Valentin Dragoi, Ph.D., an associate professor of neurobiology and anatomy at The University of Texas Health Science Center at Houston (UTHealth), is one of 17 researchers to win a 2010 National Institutes of Health Director's Pioneer Award. The award supports scientists who propose revolutionary, high-impact approaches to major challenges in biomedical and behavioral research.
Dragoi, who is proposing a new way to study how the brain processes information, will receive a total award of approximately $3.5 million over the next five years. "To have been selected for this award is fantastic news for me. The Pioneer competition was extremely intense," Dragoi said.
The 2010 Pioneer Awardees will be introduced at the Sixth Annual NIH Director's Pioneer Award Symposium in Bethesda, Md., Sept. 30 Oct. 1.
"Scientists are trying to understand the fundamental way in which the brain operates," said John Byrne, Ph.D., holder of the June and Virgil Waggoner Chair and chairman of the Department of Neurobiology and Anatomy at the UTHealth Medical School. "There are many diseases of the brain. In many cases, we do not know what causes them."
Learning more about the causes of Alzheimer's disease, depression and other brain diseases could aid in the development of treatments, Byrne said. "If your car sputters and you don't know how it works, it is hard to fix," he said.
While some people think of the brain as a computer, it is more like a complex network of computers. "Neuroscientists know how individual neurons (nerve cells) work. The big challenge is understanding how the neurons work together," Dragoi said. The brain contains more than 100 billion neurons, each linked to as many as 10,000 other neurons.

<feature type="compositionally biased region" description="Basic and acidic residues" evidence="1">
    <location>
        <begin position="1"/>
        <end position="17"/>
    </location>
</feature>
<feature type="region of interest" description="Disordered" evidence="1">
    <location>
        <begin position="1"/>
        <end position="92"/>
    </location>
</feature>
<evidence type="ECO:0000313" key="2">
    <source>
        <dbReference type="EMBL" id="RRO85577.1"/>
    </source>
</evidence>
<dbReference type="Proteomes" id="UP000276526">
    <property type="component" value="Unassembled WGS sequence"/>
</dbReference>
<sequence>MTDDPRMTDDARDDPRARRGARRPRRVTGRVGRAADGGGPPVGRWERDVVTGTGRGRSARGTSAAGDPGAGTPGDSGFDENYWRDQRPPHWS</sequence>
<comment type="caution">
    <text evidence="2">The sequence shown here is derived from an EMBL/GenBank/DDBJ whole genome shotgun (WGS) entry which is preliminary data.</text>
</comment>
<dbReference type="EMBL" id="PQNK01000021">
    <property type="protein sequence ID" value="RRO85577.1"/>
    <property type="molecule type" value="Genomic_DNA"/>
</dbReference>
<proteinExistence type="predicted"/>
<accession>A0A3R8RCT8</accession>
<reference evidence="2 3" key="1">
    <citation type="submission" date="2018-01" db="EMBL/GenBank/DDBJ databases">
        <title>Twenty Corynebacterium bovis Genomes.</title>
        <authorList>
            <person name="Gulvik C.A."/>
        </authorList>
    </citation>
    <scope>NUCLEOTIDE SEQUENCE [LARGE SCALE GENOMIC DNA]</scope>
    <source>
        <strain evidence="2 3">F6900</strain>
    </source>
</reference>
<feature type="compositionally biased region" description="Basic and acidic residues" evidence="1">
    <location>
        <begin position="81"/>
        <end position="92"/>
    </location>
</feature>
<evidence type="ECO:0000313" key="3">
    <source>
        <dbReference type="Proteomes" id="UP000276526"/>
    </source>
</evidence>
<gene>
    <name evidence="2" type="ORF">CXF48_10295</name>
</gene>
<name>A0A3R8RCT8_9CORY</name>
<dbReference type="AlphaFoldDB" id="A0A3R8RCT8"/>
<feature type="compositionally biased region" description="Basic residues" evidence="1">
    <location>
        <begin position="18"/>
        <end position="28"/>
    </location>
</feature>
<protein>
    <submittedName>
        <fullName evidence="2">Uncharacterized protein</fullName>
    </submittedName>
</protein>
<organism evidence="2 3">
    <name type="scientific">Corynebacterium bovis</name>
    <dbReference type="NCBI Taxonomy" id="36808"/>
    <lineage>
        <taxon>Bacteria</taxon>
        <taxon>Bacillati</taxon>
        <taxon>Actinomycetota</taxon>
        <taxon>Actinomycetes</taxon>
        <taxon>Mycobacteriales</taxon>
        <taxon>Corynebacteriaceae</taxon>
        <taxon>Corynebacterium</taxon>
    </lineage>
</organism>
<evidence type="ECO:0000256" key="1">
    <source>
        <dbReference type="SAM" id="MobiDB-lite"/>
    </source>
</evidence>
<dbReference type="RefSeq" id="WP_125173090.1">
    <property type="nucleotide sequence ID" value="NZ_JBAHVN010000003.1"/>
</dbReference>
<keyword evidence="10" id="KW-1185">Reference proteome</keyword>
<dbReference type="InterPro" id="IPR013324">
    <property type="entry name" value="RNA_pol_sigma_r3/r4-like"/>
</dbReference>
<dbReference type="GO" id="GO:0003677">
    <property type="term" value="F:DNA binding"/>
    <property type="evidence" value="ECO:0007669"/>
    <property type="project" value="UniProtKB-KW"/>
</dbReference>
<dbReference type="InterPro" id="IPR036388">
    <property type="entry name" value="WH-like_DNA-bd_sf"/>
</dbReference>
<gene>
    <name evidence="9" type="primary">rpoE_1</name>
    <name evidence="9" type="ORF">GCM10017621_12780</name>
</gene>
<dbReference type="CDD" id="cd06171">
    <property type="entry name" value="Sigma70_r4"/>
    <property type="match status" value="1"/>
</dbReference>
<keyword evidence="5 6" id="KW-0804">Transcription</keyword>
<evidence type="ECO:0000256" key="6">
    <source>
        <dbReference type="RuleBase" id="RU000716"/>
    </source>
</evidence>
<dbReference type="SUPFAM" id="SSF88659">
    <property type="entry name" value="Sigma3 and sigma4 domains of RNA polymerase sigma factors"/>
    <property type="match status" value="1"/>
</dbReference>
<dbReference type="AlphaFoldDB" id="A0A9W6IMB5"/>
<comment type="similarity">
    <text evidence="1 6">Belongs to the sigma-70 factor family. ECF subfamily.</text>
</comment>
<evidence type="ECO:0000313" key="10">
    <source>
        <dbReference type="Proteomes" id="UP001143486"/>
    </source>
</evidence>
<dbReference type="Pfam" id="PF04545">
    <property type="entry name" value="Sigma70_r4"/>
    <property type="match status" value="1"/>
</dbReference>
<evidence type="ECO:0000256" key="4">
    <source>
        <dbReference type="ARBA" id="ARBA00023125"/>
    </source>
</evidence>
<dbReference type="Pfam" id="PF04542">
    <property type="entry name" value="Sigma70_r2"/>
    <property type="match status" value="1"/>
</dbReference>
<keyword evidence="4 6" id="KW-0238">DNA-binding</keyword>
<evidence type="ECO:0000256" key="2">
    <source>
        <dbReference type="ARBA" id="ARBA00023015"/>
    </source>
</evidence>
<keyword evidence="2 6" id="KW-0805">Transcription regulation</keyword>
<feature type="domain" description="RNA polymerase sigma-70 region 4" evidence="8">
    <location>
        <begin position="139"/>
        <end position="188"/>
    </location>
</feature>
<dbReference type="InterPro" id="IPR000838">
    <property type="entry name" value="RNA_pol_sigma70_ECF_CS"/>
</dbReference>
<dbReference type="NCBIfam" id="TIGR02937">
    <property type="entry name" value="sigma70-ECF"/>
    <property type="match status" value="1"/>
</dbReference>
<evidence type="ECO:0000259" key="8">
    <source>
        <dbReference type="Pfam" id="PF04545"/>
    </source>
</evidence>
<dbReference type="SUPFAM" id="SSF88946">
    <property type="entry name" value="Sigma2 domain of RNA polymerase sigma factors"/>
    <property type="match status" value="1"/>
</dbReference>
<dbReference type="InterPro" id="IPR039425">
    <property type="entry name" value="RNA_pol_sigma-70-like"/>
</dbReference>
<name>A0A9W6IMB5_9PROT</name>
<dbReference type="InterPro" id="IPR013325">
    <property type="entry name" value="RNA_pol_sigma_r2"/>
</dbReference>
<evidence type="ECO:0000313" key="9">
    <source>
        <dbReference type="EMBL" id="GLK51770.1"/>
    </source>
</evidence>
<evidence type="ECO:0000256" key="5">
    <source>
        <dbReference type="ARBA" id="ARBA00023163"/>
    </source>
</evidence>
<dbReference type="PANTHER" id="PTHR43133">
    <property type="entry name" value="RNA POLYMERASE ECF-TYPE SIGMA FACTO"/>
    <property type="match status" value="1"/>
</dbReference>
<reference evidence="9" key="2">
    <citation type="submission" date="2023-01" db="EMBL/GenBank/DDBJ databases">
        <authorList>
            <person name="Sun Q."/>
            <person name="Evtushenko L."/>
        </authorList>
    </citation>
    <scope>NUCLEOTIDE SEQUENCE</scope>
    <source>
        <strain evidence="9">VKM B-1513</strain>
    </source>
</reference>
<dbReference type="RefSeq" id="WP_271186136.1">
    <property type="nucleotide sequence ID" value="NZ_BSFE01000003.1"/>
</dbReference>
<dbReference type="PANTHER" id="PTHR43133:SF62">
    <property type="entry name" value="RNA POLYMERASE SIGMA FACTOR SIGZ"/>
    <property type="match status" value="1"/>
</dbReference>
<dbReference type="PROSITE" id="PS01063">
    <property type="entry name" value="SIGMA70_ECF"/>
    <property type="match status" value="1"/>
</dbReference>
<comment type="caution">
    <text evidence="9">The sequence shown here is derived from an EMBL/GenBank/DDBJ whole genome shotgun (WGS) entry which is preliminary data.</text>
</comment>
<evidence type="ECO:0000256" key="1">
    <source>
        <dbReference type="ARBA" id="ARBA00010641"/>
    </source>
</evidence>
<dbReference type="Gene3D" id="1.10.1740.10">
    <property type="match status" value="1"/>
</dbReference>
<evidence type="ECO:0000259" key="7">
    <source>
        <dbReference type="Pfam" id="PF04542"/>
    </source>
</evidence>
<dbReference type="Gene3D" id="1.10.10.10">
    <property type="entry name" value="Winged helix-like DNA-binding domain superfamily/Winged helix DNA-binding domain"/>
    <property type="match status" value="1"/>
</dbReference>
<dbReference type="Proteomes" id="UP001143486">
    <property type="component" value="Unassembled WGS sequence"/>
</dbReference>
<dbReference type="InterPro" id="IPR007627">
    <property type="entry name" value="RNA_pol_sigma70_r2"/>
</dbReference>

Much of Dragoi's research is focused on how neural networks process information to influence behavior. "Nerve cells may form a network to process one piece of sensory information. Another combination of these cells can reform to process something else," he said.
With the Pioneer Award, Dragoi plans to develop advanced technologies that will allow him to observe neural activity in naturalistic environments. The technology will also allow Dragoi to monitor brain activity during sleep. "We all know sleep is critical to enhance learning. You can't perform well without it. But, we are not really sure why," Dragoi said. NIH review panelists described his approach as "the future of neuroscience," he said.
"This is one of the top honors a biomedical researcher can receive," said Peter Davies, M.D., Ph.D., provost and executive vice president of research at UTHealth.
In 2009, Dragoi won a $1.2 million grant through an NIH initiative called Exceptional, Unconventional Research Enabling Knowledge Acceleration (EUREKA). He is also the recipient of the James S. McDonnell Award, the Pew Scholar Award, the Merck Award and other awards. Dragoi received his doctorate at Duke University and completed a postdoctoral fellowship at the Massachusetts Institute of Technology.
Dragoi is the second Pioneer Award recipient from UTHealth. Cheng Chi Lee, Ph.D., a professor of biochemistry and molecular biology at the UTHealth Medical School, earned a Pioneer Award in 2006.
|Contact: Robert Cahill|
University of Texas Health Science Center at Houston